How to Pass a Police Psychological Evaluation

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A police psychological evaluation consists of a clinical interview and a standardized test. The impressions you make during the clinical interview, the test results, and your past medical and employment records are taken into consideration when determining whether you can be employed as a police officer. The examiner can make a determination whether you are a good candidate by using an established formula.

1 Give yourself

Give yourself enough time to get ready for the evaluation. Pack all the materials requested ahead of time to avoid forgetting anything.

2 Have a good meal

Have a good meal and relax before leaving your home. Arrive at the testing site in time to allow you to rest before the examination. Don't assume the evaluation is intended to deter you from becoming a police officer. The purpose of the psychological evaluation is to establish your mental status.

3 Ask questions during the evaluation

Ask questions during the evaluation if you don't understand something. An examiner is willing to help you if you ask reasonable questions. Don't oversell yourself during the evaluation because it could backfire. You don't have to be perfect, but make an effort to sound as informed as possible during the evaluation.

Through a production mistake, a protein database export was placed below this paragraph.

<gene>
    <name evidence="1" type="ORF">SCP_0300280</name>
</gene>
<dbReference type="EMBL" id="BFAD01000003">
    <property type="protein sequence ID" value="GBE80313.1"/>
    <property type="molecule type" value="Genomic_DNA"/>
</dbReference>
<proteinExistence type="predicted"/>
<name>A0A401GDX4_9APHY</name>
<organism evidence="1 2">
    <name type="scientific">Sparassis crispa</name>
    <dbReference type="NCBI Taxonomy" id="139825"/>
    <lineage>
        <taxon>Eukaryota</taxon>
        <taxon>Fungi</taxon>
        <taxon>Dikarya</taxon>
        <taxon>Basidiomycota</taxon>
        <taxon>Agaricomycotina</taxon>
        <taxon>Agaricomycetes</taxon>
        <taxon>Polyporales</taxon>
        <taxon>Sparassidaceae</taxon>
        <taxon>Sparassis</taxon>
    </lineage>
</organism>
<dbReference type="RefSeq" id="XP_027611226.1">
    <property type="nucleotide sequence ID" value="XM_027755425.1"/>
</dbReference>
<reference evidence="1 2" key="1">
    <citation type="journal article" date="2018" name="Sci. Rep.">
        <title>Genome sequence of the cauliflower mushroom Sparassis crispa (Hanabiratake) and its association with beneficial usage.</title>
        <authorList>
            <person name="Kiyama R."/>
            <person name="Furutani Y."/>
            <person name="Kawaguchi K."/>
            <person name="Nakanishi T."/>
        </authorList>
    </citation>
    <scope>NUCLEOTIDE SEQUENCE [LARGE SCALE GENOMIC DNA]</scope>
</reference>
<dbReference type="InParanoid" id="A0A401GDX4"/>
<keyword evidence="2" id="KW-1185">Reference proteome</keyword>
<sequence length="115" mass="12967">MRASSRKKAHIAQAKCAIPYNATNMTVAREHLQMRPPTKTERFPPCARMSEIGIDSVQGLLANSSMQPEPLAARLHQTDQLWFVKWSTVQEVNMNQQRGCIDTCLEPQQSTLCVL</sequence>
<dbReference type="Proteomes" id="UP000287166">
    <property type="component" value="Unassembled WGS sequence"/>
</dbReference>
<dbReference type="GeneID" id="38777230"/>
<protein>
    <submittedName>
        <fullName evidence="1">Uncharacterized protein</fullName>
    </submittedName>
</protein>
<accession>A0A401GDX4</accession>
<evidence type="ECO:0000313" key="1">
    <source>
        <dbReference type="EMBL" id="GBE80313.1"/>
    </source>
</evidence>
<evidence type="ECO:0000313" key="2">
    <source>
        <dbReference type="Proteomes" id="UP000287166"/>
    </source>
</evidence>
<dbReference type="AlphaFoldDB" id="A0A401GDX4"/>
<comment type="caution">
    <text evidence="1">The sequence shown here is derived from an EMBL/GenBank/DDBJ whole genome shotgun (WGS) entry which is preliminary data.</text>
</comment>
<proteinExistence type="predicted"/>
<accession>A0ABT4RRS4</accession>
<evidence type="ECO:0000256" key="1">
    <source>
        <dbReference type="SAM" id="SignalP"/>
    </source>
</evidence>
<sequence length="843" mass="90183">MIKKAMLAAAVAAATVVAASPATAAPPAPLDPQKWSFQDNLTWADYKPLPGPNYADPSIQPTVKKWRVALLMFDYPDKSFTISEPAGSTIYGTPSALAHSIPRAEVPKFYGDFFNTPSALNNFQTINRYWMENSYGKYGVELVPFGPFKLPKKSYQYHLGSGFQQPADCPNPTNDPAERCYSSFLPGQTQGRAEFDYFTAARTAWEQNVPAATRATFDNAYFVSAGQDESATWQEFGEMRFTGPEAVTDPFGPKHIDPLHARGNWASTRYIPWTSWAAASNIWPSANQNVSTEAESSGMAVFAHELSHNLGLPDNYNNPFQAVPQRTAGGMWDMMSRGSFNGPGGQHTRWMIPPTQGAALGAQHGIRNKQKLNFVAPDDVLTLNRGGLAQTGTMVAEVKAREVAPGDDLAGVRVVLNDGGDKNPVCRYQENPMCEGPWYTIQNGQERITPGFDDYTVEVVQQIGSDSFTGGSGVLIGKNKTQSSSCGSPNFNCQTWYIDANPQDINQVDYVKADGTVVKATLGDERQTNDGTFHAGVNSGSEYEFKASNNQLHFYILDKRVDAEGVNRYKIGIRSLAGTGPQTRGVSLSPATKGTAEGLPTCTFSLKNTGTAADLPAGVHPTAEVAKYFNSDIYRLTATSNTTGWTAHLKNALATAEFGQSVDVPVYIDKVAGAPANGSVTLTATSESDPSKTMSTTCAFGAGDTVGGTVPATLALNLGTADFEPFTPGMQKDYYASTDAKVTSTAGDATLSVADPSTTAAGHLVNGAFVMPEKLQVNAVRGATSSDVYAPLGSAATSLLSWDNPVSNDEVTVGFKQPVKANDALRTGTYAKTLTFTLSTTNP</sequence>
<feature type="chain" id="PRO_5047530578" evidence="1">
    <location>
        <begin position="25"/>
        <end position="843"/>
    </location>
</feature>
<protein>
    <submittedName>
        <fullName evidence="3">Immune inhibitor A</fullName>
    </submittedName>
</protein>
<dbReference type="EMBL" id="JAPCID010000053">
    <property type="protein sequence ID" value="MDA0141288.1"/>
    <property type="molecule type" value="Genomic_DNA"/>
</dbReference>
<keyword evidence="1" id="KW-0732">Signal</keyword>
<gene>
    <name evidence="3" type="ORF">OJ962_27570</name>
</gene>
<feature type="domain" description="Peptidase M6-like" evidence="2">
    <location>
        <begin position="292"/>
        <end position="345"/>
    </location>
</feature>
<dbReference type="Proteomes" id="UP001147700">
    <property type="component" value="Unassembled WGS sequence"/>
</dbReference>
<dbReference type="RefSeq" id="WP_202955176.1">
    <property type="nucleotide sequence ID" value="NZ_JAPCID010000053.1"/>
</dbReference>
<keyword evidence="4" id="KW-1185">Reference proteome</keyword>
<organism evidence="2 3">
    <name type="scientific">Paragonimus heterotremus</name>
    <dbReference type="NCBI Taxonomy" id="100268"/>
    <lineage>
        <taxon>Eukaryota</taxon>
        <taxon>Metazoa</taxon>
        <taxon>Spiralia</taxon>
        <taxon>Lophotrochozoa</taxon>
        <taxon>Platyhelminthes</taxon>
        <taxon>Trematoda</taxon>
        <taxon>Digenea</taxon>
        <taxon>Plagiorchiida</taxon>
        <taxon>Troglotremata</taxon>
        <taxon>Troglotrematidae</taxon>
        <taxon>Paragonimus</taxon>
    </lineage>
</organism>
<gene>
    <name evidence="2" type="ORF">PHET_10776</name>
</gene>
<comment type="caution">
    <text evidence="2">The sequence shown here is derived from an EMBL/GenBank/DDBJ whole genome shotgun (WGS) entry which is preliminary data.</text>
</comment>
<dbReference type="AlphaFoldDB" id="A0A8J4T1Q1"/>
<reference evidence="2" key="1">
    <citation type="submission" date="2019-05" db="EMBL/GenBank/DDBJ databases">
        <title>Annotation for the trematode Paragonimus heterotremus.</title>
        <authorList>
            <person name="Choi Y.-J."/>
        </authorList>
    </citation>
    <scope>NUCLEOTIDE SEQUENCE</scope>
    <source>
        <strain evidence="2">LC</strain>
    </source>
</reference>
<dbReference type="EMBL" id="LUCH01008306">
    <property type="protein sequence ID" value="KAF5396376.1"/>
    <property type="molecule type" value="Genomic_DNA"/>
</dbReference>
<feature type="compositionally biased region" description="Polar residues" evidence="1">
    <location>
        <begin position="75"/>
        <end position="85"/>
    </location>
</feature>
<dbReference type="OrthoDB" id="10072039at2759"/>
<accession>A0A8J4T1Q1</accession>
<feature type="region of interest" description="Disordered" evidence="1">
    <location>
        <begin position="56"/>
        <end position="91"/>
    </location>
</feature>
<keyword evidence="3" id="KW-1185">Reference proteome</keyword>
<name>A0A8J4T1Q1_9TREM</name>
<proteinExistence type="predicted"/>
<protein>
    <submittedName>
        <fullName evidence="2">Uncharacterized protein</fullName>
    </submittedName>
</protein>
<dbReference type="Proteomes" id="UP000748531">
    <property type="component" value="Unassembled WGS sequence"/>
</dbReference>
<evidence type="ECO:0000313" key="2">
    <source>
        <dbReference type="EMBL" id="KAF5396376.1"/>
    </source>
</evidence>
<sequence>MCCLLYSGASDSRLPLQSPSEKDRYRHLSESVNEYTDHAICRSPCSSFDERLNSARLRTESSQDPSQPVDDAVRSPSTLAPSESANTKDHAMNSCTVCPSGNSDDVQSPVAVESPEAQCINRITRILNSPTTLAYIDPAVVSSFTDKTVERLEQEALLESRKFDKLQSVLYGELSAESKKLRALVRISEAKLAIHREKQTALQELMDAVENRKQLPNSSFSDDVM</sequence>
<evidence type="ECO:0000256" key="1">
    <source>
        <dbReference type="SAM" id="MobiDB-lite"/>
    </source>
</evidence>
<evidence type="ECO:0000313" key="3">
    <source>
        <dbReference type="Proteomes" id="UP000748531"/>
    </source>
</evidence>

4 Be as courteous and polite

Be as courteous and polite, even if the examiner asks you questions you find demeaning. Remember, this is a psychological evaluation and the examiner might be testing your temperament. Be sure to answer questions calmly and as honesty as possible, rather than being defensive or feeling like a criminal when asked tough questions.

5 Consistently to avoid contradicting yourself

Answer questions consistently to avoid contradicting yourself. Most questions are subtle, so think before you answer. The only way you can accomplish that is by being as truthful.

Gilbert Manda has written financial news since 2000. He holds a professional diploma from the London School of Journalism, a Bachelor of Science in global business and public policy from the University of Maryland and a Master of Arts in international journalism from City University London.